United States District Court, W.D. Louisiana, Lake Charles Division
IN RE CF, LLC as operator and pro hac vice owner of the M/V LISA ANN
REPORT AND RECOMMENDATION
KATHLEEN KAY UNITED STATES MAGISTRATE JUDGE
the court is a Motion to Dismiss filed pursuant to Federal
Rules of Civil Procedure 12(b)(1) and 12(b)(6) by claimants
Durward and Penny LeBleu, relating to the complaint for
exoneration or limitation of liability filed by CF, LLC. Doc.
4. CF opposes the motion. Doc. 11. Claimant LeBlanc Marine,
LLC has also filed a memorandum supporting CF's arguments
in opposition. Doc. 16.
matter relates to an alleged accident involving the M/V LISA
ANN on or about October 10, 2017. Doc. 1, ¶ 6. On that
date the vessel was transporting Durward LeBleu, an employee
of Sitech LA, LLC, to a vessel located at a remote work site
in Cameron Parish, Louisiana. Id. The vessel
allegedly struck an underwater obstruction and ran up onto
the bank, causing injuries to LeBleu. Id. LeBleu and
his wife, Penny, filed suit in the 38th Judicial District
Court, Cameron Parish, Louisiana, against CF; Leblanc Marine,
LLC; Patriot Construction and Equipment, LLC; and Grant
Guidry, an individual. Doc. 4, att. 2. They asserted that the
accident was caused by Guidry's negligence in operating
the vessel and that either LeBlanc, Patriot, and/or CF is his
employer and therefore vicariously liable for that
negligence. Id. at p. 2, ¶¶ 5, 7. They
also maintain that the vessel was owned by LeBlanc, Patriot,
and/or CF, and that one or more of these parties is liable
for failing to insure the vessel's seaworthiness and
provide a reasonably trained operator. Id. at p. 2,
answered the complaint, in relevant part, by issuing a
general denial to these allegations. Doc. 4, att. 3, p. 2,
¶¶ 6-7. It then filed the instant action in this
court on February 7, 2019, asserting that it is the operator
and pro hac vice owner of the M/V LISA ANN. Doc. 1. Here CF
raises claims for exoneration and limitation of liability
under the Limitation Act, 46 U.S.C. § 30501, as well as
an admiralty and maritime claim under the meaning of Federal
Rule of Civil Procedure 9(h). Id. Accordingly, it
asserts federal subject matter jurisdiction through the
court's original jurisdiction over admiralty and maritime
claims, 28 U.S.C. § 1333. Id.
LeBleus now move to dismiss the suit under Federal Rules of
Civil Procedure 12(b)(1) and 12(b)(6), asserting that CF
failed to plead facts necessary to support its claim of pro
hac vice ownership of the vessel and that the court therefore
lacks subject matter jurisdiction over its claims. CF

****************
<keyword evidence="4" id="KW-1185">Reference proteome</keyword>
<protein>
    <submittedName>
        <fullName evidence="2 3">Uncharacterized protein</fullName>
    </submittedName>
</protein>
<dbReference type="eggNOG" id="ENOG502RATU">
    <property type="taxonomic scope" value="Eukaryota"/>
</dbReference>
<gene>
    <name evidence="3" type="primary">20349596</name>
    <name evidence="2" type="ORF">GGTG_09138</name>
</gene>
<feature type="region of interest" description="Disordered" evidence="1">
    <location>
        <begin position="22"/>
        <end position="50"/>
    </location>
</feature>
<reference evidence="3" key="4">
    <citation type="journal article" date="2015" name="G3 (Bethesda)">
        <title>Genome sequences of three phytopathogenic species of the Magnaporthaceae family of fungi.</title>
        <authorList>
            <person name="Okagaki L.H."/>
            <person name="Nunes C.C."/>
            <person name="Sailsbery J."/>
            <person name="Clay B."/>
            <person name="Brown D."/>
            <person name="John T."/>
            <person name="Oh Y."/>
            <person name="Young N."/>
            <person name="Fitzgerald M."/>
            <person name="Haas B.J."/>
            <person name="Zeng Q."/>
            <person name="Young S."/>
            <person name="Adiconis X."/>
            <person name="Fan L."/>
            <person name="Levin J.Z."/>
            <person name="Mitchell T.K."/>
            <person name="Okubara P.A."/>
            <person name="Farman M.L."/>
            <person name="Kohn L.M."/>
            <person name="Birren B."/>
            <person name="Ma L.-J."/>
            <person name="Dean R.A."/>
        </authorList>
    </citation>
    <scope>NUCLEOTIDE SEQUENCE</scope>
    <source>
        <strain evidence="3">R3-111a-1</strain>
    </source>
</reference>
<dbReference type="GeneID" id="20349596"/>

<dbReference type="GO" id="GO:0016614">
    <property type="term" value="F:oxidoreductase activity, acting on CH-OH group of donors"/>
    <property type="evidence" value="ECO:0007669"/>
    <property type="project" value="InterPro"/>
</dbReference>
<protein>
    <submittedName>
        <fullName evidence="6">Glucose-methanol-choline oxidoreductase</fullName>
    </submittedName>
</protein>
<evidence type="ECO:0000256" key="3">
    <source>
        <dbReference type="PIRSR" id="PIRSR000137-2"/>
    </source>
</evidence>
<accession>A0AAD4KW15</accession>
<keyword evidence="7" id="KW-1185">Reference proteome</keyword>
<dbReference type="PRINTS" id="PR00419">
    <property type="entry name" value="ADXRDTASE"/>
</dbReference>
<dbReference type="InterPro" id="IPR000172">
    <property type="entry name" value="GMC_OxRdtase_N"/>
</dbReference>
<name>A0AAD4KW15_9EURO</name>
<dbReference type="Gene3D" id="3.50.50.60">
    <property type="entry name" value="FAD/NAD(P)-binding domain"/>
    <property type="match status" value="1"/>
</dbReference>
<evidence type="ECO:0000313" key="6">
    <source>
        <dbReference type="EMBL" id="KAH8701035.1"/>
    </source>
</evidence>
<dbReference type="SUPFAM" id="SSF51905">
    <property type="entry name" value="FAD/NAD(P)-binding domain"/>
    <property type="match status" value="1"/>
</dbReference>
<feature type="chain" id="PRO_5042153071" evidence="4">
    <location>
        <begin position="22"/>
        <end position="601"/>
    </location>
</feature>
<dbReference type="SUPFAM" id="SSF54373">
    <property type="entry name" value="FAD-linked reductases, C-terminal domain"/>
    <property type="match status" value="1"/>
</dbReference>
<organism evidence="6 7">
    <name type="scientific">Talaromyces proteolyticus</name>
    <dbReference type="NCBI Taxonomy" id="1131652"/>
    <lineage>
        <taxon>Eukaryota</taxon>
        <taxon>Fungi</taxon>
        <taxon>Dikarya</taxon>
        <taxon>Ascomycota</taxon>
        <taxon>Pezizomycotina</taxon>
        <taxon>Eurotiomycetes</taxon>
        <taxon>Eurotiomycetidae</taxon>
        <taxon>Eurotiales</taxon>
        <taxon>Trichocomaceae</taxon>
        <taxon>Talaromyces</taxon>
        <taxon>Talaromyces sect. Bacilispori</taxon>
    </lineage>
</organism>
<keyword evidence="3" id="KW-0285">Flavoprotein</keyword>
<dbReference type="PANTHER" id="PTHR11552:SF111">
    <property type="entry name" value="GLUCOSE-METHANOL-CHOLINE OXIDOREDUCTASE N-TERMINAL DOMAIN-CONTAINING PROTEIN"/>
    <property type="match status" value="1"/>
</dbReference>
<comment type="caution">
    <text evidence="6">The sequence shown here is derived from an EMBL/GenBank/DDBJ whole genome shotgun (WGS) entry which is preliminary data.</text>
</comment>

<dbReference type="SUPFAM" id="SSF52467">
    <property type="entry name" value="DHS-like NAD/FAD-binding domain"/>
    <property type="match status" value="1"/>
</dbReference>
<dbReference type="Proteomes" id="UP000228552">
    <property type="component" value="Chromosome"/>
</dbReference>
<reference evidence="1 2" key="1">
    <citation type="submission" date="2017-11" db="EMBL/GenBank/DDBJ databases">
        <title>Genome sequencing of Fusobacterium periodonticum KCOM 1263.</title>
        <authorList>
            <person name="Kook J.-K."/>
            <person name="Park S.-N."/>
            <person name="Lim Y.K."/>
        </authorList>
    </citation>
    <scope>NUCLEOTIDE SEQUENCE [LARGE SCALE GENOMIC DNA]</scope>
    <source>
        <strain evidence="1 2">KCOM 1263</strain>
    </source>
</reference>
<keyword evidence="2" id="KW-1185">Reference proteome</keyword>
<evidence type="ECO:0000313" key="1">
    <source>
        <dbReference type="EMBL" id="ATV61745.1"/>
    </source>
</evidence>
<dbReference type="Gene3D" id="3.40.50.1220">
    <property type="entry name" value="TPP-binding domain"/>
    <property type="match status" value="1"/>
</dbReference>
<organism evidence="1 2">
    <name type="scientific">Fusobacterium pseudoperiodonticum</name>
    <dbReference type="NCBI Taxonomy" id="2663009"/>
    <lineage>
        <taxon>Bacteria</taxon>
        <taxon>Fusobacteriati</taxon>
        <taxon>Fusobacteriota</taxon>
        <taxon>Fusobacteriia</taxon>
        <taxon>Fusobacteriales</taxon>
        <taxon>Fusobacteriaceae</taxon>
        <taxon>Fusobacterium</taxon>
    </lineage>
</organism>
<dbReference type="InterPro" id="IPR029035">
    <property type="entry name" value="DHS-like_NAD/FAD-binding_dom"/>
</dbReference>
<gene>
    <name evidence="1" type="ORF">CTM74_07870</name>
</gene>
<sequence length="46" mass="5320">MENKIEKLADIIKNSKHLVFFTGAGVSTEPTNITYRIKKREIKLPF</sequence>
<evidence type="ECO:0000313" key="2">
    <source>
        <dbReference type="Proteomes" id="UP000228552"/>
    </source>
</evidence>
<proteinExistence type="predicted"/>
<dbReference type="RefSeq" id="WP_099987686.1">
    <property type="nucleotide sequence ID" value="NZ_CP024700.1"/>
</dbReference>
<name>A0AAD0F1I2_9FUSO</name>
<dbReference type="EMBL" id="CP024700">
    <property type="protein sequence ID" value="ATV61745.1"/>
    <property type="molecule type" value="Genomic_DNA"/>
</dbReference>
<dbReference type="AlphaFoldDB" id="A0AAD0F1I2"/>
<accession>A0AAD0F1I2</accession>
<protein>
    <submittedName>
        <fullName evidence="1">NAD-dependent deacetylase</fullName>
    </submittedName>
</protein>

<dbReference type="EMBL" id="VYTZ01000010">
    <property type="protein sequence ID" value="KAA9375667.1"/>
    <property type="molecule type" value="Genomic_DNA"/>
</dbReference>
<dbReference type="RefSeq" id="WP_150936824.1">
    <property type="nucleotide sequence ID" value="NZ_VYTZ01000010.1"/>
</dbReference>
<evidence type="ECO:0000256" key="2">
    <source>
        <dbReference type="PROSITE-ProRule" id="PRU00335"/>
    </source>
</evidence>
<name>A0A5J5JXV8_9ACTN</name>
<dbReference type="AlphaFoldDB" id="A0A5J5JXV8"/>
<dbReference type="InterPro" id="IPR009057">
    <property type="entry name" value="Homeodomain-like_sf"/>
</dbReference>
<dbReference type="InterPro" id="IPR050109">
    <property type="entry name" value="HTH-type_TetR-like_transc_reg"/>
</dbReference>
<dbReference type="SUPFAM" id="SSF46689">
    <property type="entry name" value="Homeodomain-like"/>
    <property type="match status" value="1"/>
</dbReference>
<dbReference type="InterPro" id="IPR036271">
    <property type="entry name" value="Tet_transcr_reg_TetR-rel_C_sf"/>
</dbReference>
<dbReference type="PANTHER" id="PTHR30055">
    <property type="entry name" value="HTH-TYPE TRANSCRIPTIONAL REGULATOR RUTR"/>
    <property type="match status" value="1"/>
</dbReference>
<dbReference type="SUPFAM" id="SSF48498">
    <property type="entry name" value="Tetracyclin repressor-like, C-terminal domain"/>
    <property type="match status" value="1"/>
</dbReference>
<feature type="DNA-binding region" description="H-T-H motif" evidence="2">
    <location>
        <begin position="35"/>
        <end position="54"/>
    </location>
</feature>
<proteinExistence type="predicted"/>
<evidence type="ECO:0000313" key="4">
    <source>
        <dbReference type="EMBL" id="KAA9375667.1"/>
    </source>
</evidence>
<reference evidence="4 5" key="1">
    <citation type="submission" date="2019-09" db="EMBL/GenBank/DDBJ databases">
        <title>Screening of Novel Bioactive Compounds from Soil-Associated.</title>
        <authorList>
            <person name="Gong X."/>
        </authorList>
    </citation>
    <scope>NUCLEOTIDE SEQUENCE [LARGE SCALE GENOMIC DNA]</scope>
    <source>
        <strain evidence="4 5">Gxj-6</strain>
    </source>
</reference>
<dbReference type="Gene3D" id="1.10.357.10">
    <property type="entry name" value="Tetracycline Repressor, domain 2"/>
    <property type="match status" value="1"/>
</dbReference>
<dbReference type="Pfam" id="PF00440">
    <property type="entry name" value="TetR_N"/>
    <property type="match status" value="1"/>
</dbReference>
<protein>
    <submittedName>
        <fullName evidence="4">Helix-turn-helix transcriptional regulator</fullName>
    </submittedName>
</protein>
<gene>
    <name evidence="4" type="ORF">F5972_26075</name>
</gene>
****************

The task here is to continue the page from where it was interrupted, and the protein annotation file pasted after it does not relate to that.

maintains that its potential liability as Guidry's
employer, a status to which it “freely admits” in
its opposition to this motion, and its alleged bareboat
charter agreement with LeBlanc Marine provide the necessary
support for its jurisdictional assertions. Doc. 11, pp. 4-5.
Law & Application
LeBleus are attempting to invalidate CF's claim of
subject matter jurisdiction by first attacking the
sufficiency of the complaint under Rule 12(b)(6) and then,
after effectively using that motion to strike factual
allegations supporting the claim of jurisdiction, moving for
dismissal based on a lack of jurisdiction. As CF notes,
however, the court's jurisdiction arises from admiralty
jurisdiction rather than the Limitation Act. Guillory v.
Outboard Motor Corp., 956 F.2d 114, 115 (5th Cir. 1992).
To invoke admiralty jurisdiction, a party is only required to
show that the alleged incident occurred on navigable waters
and bears “a significant relationship to traditional
maritime activity.” Exec. Jet Aviation, Inc. v.
City of Cleveland, 93 S.Ct. 493, 504 (1972). The LeBleus
do not present any argument to invalidate this court's
subject matter jurisdiction under 28 U.S.C. § 1333.
Instead, they attempt to show that CF cannot assert a claim
under the Limitation Act because it has not shown that it is
owner of the M/V LISA ANN. Accordingly, the motion is
properly construed under Rule 12(b)(6). Because the motion
relies on discovery from the state court case and CF also
relies on evidence outside of the complaint in its
opposition, the court construes the motion as one for summary
judgment under Federal Rule of Civil Procedure 56.
See Fed. R. Civ. P. 12(d); Fowler v. S. Bell
Tel. & Tel. Co., 343 F.2d 150, 153 (5th Cir. 1965).
argues that summary judgment is premature, given that
discovery has just begun and no depositions have been taken.
Accordingly, it requests that consideration of the motion be
stayed under Federal Rule of Civil Procedure 56(d). The court
agrees that the LeBleus' factual challenge to CF's
ownership status is premature. Rather than leave the matter
pending, however, it will recommend that the Motion to
Dismiss be denied, without prejudice to the LeBleus'
right to assert their claim through a motion for summary
judgment. To this end we note that nothing in our February
12, 2019, order restraining prosecution of claims against CF
[doc. 2] prevents either party from engaging in the discovery
necessary to establish or challenge vessel ownership for the
purposes of litigating this limitation action.
reasons stated above, IT IS RECOMMENDED that
the Motion to Dismiss [doc. 4] be DENIED,
without prejudice to any party's ability to present these
claims through a Motion for Summary Judgment.
to 28 U.S.C. § 636(b)(1)(C) and Rule 72(b) of the
Federal Rules of Civil Procedure, the parties have fourteen
(14) days from receipt of this Report and Recommendation to
file written objections with the Clerk of Court. Failure to
file written objections to the proposed factual findings
and/or the proposed legal conclusions reflected in this
Report and Recommendation within fourteen (14) days of
receipt shall bar an aggrieved party from attacking either
the factual findings or the legal conclusions accepted by the
District Court, except upon grounds of plain error. See
Douglass v. United Services Automobile Ass'n, 79
F.3d 1415, 1429-30 (5th Cir. 1996).